Workers carry out repairs on machinery at the Eskom's Tutuka coal-fired power station in Mpumalanga on Thursday, November 18 2021. Picture: BLOOMBERG/WALDO SWIEGERS
Workers carry out repairs on machinery at the Eskom's Tutuka coal-fired power station in Mpumalanga on Thursday, November 18 2021. Picture: BLOOMBERG/WALDO SWIEGERS

SA’s political and economic decline is accelerating and the country risks becoming a lower-middle-income nation by 2028, a model developed by Eunomix Business & Economics shows. 

The forecast, brought forward by two years from a 2020 assessment, highlights the failure of the ruling ANC’s policies to accelerate economic growth, the Johannesburg-based risk-advisory firm said in a report. 

By 2020, the nation’s per-capita income had plunged to three quarters of the world average and was below that of middle-income peers, Eunomix said. In 2000, income was on par with the global average and twice that of middle-income nations. 

The decline was measured across a range of political, social and economic indicators. Eunomix tied the fall to the inability of the ANC to alter the structure of the economy put in place under apartheid, when the intention was to exclude the country’s Black majority. While the White-minority government used suppression to enforce its model, the ANC has instead created what Eunomix described as the world’s largest welfare state by some measures.  

“Democratisation ended formal political exclusion, but through its failure to reverse economic exclusion, the ANC replicated a central attribute of apartheid,” Eunomix said. “Rejection of labour-intensive-export-orientation as a cornerstone of development has been the foundational mistake of democratic SA. In doing so, the ANC has crystallised the poisonous divorce apartheid established between economy and politics.”

“This growth collapse is now reaching a point where we are now facing the high probability of an economic collapse,”  Claude Baissac, Eunomix’s founder, said in an interview. “We are looking at the beginning of a Greece-like, an Argentina-like, shrinking of the economy.”

A contracting tax base, pedestrian economic growth and misguided policies — such as a drive to have goods made locally by providing protection to local producers — are behind the slump, Eunomix said. That, coupled with rising discontent and increasing violence, is pushing the nation towards “failed state” status, it said.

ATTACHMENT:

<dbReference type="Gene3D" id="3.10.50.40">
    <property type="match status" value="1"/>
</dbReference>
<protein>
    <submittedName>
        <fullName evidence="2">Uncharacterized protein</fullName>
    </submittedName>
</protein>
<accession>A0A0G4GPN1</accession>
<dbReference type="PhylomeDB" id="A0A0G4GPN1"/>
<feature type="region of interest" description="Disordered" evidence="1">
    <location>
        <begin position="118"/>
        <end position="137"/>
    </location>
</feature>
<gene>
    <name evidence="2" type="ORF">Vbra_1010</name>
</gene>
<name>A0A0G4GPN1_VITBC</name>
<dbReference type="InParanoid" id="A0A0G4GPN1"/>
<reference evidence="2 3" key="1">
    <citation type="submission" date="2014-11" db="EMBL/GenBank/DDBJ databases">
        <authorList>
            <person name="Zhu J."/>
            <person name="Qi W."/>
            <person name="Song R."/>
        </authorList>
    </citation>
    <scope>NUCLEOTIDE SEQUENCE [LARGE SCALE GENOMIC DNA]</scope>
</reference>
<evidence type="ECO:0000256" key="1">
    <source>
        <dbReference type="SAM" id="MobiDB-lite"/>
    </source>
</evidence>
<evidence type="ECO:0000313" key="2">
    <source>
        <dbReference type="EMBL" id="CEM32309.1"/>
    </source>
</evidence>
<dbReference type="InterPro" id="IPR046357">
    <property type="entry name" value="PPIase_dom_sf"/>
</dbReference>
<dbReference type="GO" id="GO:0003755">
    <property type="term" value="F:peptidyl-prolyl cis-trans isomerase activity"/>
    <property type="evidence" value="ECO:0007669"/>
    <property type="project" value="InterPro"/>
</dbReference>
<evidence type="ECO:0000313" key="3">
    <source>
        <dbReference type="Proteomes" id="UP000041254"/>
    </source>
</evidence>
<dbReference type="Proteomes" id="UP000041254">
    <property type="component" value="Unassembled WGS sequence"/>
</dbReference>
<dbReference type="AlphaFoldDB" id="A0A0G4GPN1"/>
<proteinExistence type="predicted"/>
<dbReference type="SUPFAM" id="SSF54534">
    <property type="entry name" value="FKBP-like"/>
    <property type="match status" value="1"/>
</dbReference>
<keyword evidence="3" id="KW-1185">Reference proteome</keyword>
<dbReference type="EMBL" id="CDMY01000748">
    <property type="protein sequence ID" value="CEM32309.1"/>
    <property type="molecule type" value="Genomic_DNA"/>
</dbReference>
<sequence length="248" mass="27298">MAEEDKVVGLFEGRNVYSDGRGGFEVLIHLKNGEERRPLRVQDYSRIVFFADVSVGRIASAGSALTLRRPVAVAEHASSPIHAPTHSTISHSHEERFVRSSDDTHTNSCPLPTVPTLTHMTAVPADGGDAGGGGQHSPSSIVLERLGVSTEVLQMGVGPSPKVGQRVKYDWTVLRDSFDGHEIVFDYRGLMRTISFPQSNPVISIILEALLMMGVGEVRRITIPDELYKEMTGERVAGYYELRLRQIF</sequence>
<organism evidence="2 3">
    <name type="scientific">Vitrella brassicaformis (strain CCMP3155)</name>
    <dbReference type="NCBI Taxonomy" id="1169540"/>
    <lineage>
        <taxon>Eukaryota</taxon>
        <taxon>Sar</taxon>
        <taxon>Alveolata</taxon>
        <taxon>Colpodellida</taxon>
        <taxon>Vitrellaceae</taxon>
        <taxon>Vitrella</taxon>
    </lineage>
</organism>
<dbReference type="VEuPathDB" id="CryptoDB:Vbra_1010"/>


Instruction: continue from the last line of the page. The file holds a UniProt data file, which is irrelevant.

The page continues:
The World Bank defines lower-middle-income status as countries with a gross national income per capita of between $1,046 and $4,095. SA’s GNI per capita was $5,410 in 2020, according to the World Bank.

The annual economic growth rate averaged just 0.8% between 2015 and 2019, meaning South Africans effectively became poorer, the company said. That compares with an average of 2.5% between 2010 and 2014.

Without a change in policies, that trajectory is likely to continue or worsen, Eunomix said, with an expected recovery from the impact of the Covid-19 pandemic short-lived. 

South Africa’s political and economic decline is accelerating and the country risks becoming a lower-middle-income nation by 2028, a model developed by Eunomix Business & Economics Ltd. shows.
South Africa’s political and economic decline is accelerating and the country risks becoming a lower-middle-income nation by 2028, a model developed by Eunomix Business & Economics Ltd. shows.
Image: Bloomberg

According to Eunomix gross fixed capital formation fell to a record low of 12.4% of GDP in 2020 and savings, at 15% in 2019, were below the Sub-Saharan Africa average of 19%. The number of people who pay income tax, in a nation of 60-million, fell to 4.3-million in 2019 from 6.3-million in 2012, the company said. One in three South Africans receive a welfare check.

Still, a change in policy could see an upturn in the country’s fortunes, Baissac said.

“SA is in the tremendously lucky position that it has many low-hanging growth fruits. Sectors like energy, including natural gas, transport infrastructure and agribusiness have vast potential,” he said. “Simple steps to clarify policy and implement basic measures would immediately lead to investment, and thus jobs and growth.”

Bloomberg. More stories like this are available on bloomberg.com

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